I Heart Sane Conservatives!
In a recent post I spoke with astonishment and admiration of an article/post by Ron Unz in the May issue of The American Conservative (he’s the publisher) that laid out a realistic, fact-based, cogent, and coherent portrait of our current economic situation. (I also pointed out that he 1. couched the post in an odd and unnecessarily tangential framing, vis-a-vis China, and 2. ignored what I consider to be the most obvious causes of that situation — thirty years of “conservative” economic ascendancy and the resulting empowerment/engorgement of the financial industry).*
I’ve been reading TAC regularly since then (yes: I’m way behind the curve on this), and I think it’s great. These guys fully understand that the dominant Republican/Conservative rhetoric is radical, specious, contrary to reality, and ignorant, blind to, or completely dismissive of the most basic facts on the ground — the stark, simple realities of economic history.
Here’s a guy who likes historical fact.
They understand that today’s so-called “conservatives” are anything but conservative. I could talk economics and politics with them over drinks without wanting to shoot myself in the head in the first twelve minutes. These are Edmund Burke/Dwight David Eisenhower conservatives. We could work with these people.
Yes, I think they still skew their causal interpretations in ways that ignore what seem to me to be patent realities, but they’re not the intentionally blind and/or shameless cherry-pickers, fact-distorters, and logic-contorters that comprise the whole Republican power structure — all the way from the base to Boehner (and decidedly including a large cohort of top-credentialed academic economists).
Speaking of Boehner, here’s a great example by Scott Galupo – a TAC contributor, former staffer for Boehner, and former staff writer for the Sun Myung Moon-founded (and decidedly righty) Washington Times.
Ronald Reagan Practiced Keynesian Economics Successfully – (usnews.com).
I’m not completely taken with this piece. He pretty much skirts the fact that Bush I and Clinton policies embodied exactly the responsible Keynesianism that he recommends (as do I) and that Reagan practiced (to some debatably greater or lesser degree) — pull back on stimulus, raise taxes as needed, and trim deficits in the good times, putting money in the bank for the bad times. And he definitely doesn’t mention how well those Bush I and (especially) Clinton policies seem to have worked out for economic growth. But still: he’s nowhere near the asylum that is modern mainstream “conservatism.”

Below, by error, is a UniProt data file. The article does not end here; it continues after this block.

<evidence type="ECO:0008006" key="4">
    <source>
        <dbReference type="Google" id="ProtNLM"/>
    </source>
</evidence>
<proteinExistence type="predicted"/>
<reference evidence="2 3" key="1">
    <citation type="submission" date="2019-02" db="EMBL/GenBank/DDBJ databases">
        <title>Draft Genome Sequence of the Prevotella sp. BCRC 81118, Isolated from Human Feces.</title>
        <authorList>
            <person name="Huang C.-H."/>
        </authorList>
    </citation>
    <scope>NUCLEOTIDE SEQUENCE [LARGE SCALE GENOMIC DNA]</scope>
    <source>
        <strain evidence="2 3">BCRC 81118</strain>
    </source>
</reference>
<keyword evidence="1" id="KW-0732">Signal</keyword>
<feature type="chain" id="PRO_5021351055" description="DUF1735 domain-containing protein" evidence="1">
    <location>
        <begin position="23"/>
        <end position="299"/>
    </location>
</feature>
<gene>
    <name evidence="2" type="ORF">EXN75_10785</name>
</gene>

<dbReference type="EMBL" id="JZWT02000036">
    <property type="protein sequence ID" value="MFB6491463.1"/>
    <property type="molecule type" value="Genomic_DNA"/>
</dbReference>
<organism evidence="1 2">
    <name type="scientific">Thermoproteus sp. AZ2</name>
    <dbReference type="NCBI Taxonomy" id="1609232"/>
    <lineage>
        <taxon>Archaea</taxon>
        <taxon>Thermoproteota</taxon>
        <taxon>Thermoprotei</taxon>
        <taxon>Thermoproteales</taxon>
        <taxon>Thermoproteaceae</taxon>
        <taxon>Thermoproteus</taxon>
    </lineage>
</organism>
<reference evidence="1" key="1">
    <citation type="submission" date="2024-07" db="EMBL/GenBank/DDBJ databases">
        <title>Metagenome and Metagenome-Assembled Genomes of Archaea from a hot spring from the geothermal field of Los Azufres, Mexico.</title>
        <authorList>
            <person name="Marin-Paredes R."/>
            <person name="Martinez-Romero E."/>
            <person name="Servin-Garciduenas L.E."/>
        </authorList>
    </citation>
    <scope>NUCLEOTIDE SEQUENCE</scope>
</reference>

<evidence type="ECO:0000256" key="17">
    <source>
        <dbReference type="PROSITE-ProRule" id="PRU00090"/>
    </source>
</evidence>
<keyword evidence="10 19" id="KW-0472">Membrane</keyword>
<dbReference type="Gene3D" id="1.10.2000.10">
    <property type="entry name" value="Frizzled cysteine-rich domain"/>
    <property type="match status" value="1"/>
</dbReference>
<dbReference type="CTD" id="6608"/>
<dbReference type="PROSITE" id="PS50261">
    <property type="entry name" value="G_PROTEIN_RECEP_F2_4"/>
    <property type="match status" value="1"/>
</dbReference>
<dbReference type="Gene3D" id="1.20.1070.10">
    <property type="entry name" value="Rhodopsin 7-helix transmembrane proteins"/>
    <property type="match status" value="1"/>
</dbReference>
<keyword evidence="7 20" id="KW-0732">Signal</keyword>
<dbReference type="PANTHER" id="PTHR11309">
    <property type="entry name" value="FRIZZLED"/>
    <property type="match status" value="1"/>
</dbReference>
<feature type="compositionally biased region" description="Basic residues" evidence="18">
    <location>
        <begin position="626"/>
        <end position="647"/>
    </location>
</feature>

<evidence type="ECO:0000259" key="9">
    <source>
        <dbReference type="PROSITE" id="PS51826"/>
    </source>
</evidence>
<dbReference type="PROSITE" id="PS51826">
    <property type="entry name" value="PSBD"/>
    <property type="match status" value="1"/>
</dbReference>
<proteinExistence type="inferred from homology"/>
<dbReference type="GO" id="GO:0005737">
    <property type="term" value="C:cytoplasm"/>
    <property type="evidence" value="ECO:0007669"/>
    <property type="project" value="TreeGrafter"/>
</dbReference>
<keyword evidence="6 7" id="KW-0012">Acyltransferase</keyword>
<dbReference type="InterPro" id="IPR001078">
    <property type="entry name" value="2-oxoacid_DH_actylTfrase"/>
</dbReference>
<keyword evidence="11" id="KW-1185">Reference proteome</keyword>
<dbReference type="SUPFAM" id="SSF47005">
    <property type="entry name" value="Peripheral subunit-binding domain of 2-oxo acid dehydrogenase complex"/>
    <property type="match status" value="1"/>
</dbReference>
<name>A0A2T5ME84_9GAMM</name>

So here’s a loud shoutout to The American Conservative, and to others of similar stripe (all of whom have been excommunicated or ignored by the Palin paleos and their nutjob nabobs). David Frum. Bruce Bartlett. Christopher Buckley. Reihan Salam. Jim Manzi. (My gentle readers can undoubtedly list more.) Give them your links, your “likes,” and your Google love. (Damn, I might even subscribe.) Talk to them. If we ever manage to emerge from the political and economic morass delivered unto us by the modern Republican party, these people and others like them are likely to be leading the way — in our direction.
* I was somewhat put out that Ron linked to my post in a followup as if my comments were unequivocably approbative, ignoring what I think were important criticisms. But hey.
Cross-posted at Asymptosis.
The problem is, “conservative” as an American ideology discription has been moved toward authoritarian.
As digby has just posted: those who cut a check for $50,000 for the GOP or bundle $200,000 from others — dinner with Romney at the Highland Park home of developer Harlan Crow. What better place for Romney to get a Texas-size sense of the American spirit than Crow’s spacious estate.
Outside, should Romney get an opportunity to wander the grounds, is a garden of tyrants. Crow has collected busts and statues of famous dictators of the past, which he displays with a certain elan on the lawn. There’s a head of Stalin, a rare statue of Fidel Castro, a towering Lenin and various other bad guys expropriated from their countries of origin.
Thanks for the very kind words.
And my apologies for not mentioning some of your disagreements when I’d linked to your previous discussion of my article, but I thought the main one you raised was that I seemed to be unfairly deflecting criticism away from America’s financial elites. As it happens, I’ve been extremely critical of their activities in my various writings over the years, so I considered the dispute a misunderstanding due to my somewhat ambiguous phrasing in the particular piece you’d read.
Hey Ron. Thanks to you as well. I don’t know as I suggested you were “deflecting” criticism (though I guess I think you were, by ommission) as not making the necessary criticism.
The media is not the extractive elite (or as I said, they’re not very damn good at it); the financial industry is, and their empowerment was a direct result of “conservative” economic policies.
Oh and thanks for the link, Ron. Great stuff. Sorry, only slowly getting up to speed on Unz-world…
Fundamentally, if the Fed and fiat currency aren’t identified as the crux of the problem and addressed then you can bloviate about who or what you want for as long as you want, and things won’t change. They’ll only get worse.
Back in the day, today’s central bankers would’ve been strung up or tarred and feathered and rightfully so for the ponzi scheme/fraud/treason (pick one) that they’ve foisted upon the citizenry. Until the creature from Jekyll Island is slayed, everything else is just nibbling around the edges while the bankers rob us blind.